In brief

This
month’s Employers’ Law news in brief

Union
warns employers over health and safety

Employers
are being advised to be increasingly vigilant around health and safety laws.
The members of a single trade union have won more than £80m in accident and
injury compensation in the past 12 months. In 2003 the Transport and General
Workers Union was involved in 13,380 cases, which led to total settlements of
£80,885,643. Of these claims, 1,009 involved compensation of more than £10,000.
 www.tgwu.org.uk

Parliament
passes final Employment Act

The
final version of the Employment Act (Dispute Resolution) regulations have been
passed by Parliament. The ruling outlines the statutory disciplinary and
grievance procedures contained in the Employment Act 2002. The new rules,
designed to tackle disciplinary issues between employers and staff and reduce
the number of tribunals, will come into force on 1 October 2004.  www.legislation.hmso.gov.uk/si/si2004/20040752.htm

Carers
Bill to get third Commons hearing

A
legal bill that would give carers new rights, opportunities for work, education
and life-long learning has reached a crucial stage of development. The Carers
(Equal Opportunities) Bill, dubbed Sam’s Bill, will get its third reading in
the House of Commons next month. According to Census figures, there are nearly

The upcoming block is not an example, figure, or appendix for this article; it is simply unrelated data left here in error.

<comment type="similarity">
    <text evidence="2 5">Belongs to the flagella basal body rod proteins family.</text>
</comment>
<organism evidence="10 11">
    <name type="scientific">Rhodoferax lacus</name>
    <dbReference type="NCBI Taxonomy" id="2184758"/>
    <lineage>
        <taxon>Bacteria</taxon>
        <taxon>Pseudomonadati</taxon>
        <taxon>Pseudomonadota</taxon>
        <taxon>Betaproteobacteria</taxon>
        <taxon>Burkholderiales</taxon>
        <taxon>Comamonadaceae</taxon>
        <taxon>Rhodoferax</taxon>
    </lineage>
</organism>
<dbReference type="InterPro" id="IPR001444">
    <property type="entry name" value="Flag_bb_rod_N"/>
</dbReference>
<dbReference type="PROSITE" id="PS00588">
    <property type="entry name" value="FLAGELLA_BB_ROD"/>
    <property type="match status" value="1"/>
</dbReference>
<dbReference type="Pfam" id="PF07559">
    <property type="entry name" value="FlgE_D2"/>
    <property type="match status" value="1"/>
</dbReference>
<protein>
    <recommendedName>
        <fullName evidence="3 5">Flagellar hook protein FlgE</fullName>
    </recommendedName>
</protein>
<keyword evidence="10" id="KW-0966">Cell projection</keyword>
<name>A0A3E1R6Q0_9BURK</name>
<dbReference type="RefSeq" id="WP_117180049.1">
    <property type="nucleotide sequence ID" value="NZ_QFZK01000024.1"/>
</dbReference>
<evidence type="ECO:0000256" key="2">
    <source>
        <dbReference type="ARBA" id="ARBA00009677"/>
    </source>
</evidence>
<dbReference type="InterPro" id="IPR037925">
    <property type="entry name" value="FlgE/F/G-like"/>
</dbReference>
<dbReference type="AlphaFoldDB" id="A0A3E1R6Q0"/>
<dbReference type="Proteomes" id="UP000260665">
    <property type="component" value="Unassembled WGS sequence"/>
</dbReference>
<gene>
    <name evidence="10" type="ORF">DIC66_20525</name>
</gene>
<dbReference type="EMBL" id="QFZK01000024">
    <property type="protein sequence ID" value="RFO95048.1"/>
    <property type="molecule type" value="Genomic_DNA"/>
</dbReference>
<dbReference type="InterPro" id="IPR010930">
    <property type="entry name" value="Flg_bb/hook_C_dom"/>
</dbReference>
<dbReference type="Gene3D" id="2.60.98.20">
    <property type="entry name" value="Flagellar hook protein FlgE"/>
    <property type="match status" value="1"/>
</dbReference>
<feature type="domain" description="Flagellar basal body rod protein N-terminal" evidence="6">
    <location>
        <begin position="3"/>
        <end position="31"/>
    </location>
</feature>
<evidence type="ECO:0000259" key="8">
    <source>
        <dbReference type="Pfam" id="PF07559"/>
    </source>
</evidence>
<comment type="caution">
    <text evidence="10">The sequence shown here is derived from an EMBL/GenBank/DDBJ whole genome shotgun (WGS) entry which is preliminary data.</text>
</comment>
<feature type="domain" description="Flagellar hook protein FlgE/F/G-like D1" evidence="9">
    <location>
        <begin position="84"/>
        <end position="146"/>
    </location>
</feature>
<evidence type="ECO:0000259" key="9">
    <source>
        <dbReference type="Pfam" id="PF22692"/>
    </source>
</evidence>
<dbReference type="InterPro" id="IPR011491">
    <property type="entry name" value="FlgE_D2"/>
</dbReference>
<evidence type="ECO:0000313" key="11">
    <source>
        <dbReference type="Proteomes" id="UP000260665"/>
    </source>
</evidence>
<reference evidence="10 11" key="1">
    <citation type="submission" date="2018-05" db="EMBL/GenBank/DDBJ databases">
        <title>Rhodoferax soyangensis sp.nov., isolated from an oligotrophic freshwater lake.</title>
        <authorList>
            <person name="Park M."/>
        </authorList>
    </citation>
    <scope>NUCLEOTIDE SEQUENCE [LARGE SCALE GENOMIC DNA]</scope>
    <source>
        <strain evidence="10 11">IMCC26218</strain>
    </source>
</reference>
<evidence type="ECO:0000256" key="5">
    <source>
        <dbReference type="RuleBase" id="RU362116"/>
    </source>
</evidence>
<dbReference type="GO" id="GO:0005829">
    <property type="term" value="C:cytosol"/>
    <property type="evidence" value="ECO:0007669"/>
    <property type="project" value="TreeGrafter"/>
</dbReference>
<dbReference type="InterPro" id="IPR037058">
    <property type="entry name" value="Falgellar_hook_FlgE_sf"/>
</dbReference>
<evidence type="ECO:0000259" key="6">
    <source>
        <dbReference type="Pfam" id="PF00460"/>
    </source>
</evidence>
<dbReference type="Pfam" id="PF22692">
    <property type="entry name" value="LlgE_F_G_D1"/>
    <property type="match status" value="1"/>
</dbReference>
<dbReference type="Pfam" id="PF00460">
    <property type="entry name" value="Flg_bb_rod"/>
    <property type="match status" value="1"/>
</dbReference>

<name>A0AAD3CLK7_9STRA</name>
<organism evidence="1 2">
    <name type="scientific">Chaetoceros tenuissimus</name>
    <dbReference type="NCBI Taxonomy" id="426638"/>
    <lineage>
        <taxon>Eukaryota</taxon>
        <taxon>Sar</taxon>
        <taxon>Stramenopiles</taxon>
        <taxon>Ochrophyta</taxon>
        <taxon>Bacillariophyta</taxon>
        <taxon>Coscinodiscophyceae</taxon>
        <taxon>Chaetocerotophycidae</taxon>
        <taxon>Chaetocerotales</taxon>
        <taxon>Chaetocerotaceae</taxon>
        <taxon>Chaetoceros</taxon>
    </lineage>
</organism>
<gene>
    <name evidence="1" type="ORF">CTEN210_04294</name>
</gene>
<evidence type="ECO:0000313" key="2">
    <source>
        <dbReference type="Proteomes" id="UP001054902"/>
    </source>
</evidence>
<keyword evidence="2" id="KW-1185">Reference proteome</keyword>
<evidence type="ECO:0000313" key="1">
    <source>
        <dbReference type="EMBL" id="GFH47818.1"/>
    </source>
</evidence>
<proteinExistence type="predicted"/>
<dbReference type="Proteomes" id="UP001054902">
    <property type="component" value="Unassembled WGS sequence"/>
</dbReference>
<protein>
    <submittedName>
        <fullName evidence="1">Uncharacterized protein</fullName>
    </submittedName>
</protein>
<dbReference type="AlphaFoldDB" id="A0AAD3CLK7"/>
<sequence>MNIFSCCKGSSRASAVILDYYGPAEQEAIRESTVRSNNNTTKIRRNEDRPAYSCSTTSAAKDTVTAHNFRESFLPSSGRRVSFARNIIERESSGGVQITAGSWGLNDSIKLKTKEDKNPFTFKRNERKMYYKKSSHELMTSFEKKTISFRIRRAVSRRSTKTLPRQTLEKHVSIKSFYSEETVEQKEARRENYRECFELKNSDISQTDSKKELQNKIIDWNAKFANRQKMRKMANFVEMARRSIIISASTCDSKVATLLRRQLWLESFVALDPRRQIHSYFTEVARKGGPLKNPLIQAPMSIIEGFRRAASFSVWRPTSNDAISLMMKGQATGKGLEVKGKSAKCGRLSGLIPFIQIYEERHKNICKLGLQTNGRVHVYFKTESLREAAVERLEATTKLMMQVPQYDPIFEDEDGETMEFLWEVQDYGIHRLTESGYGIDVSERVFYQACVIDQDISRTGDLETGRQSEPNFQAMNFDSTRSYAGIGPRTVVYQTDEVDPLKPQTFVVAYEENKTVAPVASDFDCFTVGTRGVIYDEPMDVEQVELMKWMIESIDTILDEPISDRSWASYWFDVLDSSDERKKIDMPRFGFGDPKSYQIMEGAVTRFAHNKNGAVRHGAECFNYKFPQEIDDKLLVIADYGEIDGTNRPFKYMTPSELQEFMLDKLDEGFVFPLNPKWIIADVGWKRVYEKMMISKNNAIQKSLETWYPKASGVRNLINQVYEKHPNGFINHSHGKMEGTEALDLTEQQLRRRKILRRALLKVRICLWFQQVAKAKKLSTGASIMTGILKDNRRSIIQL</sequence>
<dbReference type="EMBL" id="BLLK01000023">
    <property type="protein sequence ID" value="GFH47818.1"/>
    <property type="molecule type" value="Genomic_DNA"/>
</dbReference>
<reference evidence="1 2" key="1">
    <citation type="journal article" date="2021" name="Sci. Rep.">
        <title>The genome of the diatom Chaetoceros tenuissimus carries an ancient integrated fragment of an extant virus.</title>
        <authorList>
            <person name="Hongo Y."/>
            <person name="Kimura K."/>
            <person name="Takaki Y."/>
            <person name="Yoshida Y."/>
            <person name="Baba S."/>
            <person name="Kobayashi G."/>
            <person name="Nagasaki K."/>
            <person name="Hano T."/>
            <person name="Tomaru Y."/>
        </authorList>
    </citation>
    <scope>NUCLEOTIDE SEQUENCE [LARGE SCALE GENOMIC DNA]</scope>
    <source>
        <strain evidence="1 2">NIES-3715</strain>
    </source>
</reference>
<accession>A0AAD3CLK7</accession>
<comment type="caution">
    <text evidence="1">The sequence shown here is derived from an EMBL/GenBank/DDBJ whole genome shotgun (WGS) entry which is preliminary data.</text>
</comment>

six million carers in the UK, looking after elderly, sick or disabled
relatives. The care they provide is unpaid and worth an estimated at £57bn a
year.  www.carersonline.co.uk

Dwarf
wins disability discrimination claim

A
dwarf has won a landmark discrimination claim against grocery chain Kwik Save
after he was made to stack high shelves and endure insults about his height.
Scott English, who is 1.3m tall, was awarded damages (which are yet to be set)
after he was told to stack the high shelves without a ladder and had to work
alone pushing 1.83m-2.13m high cages of goods. He claimed under the Disability
Discrimination Act.

HR
professionals call for standard EU holidays

British
HR professionals believe that firms in the European Union should have the same
number of public holidays. A poll of HR staff by consultants Croner found that
82 per cent believed standardising public holidays across the EU would boost
productivity. UK workers get eight bank holidays a year – one of the lowest
numbers in the EU.

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